For more than a week, the rescue ship Humanity 1 has been waiting for a place of safety for 179 people rescued from distress at sea in the Central Mediterranean. After eight days and eleven requests for a place of safety, the relevant state authorities in Malta and Italy have still not given a positive response to the urgent request for the disembarkation of all survivors. Meanwhile, the medical situation on board is deteriorating. The more than 100 unaccompanied minors among the survivors are particularly suffering under the conditions.
Between October 22 and October 24, the rescue vessel Humanity 1 of the German non-governmental organisation SOS Humanity has conducted a total of three rescues, saving 180 people from distress at sea. After a medical evacuation of an unaccompanied minor on October 27, there are 179 survivors remaining on board. Among them are more than 100 unaccompanied minors and one seven-month-old baby. A flu-like infection is spreading on board the Humanity 1, causing high fever for some people. All Covid-19 tests of the affected were negative. Several of the survivors carry traces of violence they suffered on their journey, including wounds from gunshots and beatings.
In addition, the psychological condition of the survivors is worrying, as Luca, mental health specialist on board the Humanity 1, reports: “In their countries of origin, on the journey to Libya and at sea, some of the survivors witnessed the death of their fellow travellers or suffered extreme violence.” He also refers to the reports from survivors who were rescued from a heavily overcrowded rubber boat on October 24: “A lot of them had to watch friends or family members drown, falling off the rubber boat the night before their rescue. This is precisely why most of the minors on board show critical psychological conditions and clear consequences of the traumatic events they have experienced. Every day, their need to reach a secure place becomes more urgent: They need a place of safety now!”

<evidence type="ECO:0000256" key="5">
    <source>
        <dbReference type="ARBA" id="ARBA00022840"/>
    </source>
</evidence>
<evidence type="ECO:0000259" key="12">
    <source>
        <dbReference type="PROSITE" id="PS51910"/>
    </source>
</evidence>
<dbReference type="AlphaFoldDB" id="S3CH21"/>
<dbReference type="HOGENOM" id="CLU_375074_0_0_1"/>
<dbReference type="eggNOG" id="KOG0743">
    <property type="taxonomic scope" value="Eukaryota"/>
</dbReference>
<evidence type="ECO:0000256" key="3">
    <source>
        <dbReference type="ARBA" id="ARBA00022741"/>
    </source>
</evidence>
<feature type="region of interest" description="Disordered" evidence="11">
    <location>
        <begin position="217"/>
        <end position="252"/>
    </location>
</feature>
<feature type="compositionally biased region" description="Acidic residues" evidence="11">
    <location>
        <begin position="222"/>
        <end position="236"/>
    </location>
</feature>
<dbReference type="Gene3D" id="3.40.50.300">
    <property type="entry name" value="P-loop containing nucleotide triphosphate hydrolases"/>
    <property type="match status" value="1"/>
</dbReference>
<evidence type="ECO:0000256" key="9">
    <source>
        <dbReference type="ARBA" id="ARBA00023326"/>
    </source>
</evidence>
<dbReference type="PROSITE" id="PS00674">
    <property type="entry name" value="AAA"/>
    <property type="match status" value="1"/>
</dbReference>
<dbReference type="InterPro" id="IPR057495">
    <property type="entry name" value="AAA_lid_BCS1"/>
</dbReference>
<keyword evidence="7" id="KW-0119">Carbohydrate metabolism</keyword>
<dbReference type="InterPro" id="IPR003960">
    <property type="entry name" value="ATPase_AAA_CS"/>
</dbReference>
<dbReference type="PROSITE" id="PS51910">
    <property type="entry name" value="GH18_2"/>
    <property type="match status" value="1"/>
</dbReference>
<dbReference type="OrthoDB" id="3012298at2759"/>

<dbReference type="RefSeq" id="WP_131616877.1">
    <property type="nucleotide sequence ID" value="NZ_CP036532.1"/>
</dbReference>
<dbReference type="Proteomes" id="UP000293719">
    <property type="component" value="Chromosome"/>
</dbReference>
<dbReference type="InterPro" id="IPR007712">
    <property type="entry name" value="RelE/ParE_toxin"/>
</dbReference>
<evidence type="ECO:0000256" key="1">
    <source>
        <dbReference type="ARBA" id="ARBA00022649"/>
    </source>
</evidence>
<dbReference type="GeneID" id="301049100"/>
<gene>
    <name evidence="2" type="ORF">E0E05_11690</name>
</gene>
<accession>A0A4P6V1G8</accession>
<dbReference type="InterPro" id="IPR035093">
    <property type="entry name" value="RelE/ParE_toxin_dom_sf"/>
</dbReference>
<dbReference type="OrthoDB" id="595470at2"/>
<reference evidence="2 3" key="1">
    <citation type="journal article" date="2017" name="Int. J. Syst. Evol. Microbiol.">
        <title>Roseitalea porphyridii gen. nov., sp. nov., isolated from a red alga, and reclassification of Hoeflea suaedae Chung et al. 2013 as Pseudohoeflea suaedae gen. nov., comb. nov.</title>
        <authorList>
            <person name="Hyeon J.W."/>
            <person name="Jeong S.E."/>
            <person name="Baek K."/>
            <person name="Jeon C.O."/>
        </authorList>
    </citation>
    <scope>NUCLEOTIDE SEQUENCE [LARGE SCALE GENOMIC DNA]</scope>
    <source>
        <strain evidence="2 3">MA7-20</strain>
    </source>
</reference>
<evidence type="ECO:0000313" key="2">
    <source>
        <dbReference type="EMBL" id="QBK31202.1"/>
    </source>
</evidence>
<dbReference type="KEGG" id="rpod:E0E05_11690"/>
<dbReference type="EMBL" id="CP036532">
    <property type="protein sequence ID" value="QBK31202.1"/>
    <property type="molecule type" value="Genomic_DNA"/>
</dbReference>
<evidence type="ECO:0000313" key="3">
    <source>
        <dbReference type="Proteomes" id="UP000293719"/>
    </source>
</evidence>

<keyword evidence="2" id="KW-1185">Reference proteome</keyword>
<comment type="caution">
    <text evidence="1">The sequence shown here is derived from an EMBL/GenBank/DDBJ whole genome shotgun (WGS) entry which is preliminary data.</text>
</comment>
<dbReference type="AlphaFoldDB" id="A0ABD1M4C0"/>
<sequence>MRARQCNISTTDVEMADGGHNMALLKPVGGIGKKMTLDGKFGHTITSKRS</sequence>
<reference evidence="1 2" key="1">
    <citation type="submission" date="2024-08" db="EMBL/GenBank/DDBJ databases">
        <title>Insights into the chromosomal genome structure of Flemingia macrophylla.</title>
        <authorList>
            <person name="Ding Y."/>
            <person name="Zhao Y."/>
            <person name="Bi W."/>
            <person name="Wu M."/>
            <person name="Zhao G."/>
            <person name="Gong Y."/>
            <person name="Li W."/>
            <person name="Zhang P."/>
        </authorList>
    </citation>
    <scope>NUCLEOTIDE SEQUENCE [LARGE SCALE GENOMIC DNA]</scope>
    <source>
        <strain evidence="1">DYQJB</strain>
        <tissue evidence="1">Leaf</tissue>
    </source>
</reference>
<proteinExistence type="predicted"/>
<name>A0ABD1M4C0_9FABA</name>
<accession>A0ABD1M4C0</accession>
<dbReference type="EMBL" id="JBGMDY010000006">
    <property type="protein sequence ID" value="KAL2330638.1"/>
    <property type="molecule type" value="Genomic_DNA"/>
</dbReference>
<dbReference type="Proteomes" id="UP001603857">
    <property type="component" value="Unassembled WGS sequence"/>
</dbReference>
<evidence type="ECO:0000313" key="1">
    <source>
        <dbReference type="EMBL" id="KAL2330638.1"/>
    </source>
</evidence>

The captain of Humanity 1 sent the first place of safety request to all relevant authorities on October 23, including the rescue coordination centres in Malta and Italy, immediately after the first rescue. Until October 31, a total of 11 requests were issued without having received any positive response. According to maritime law, a rescue is completed with the disembarkation of the people rescued in a safe place. Thus, SOS Humanity expects the relevant state authorities to assign the Humanity 1 – as well as the rescue vessels Ocean Viking and Geo Barents – a place of safety where all survivors can promptly disembark without further delay.
“It is unacceptable and against international law to leave survivors stranded at sea for over a week and prolong their suffering”, says Mirka Schäfer, Advocacy Officer of SOS Humanity. “The Humanity 1 kept all relevant authorities, including the rescue coordination centres in Italy and Malta, duly informed about all steps of the three search and rescue operations. However, the authorities have neither provided information nor coordinated or assigned us a place of safety. We are again witnessing how both the rule of law and humanity are going overboard at the European external border of the Central Mediterranean.”
A detailed chronology of the search and rescue operations and communication with the relevant authorities can be found here.
 §1.3.2 International Convention on Maritime Search and Rescue (SAR), 1979; §3.1.9 Annex to the SAR Convention, 2004; IMO Resolution MSC.167(78), 2004
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Wasil Schauseil, press contact SOS Humanity, email@example.com, +49 (0)176 552 506 54
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Photo credits: Max Callavari / SOS Humanity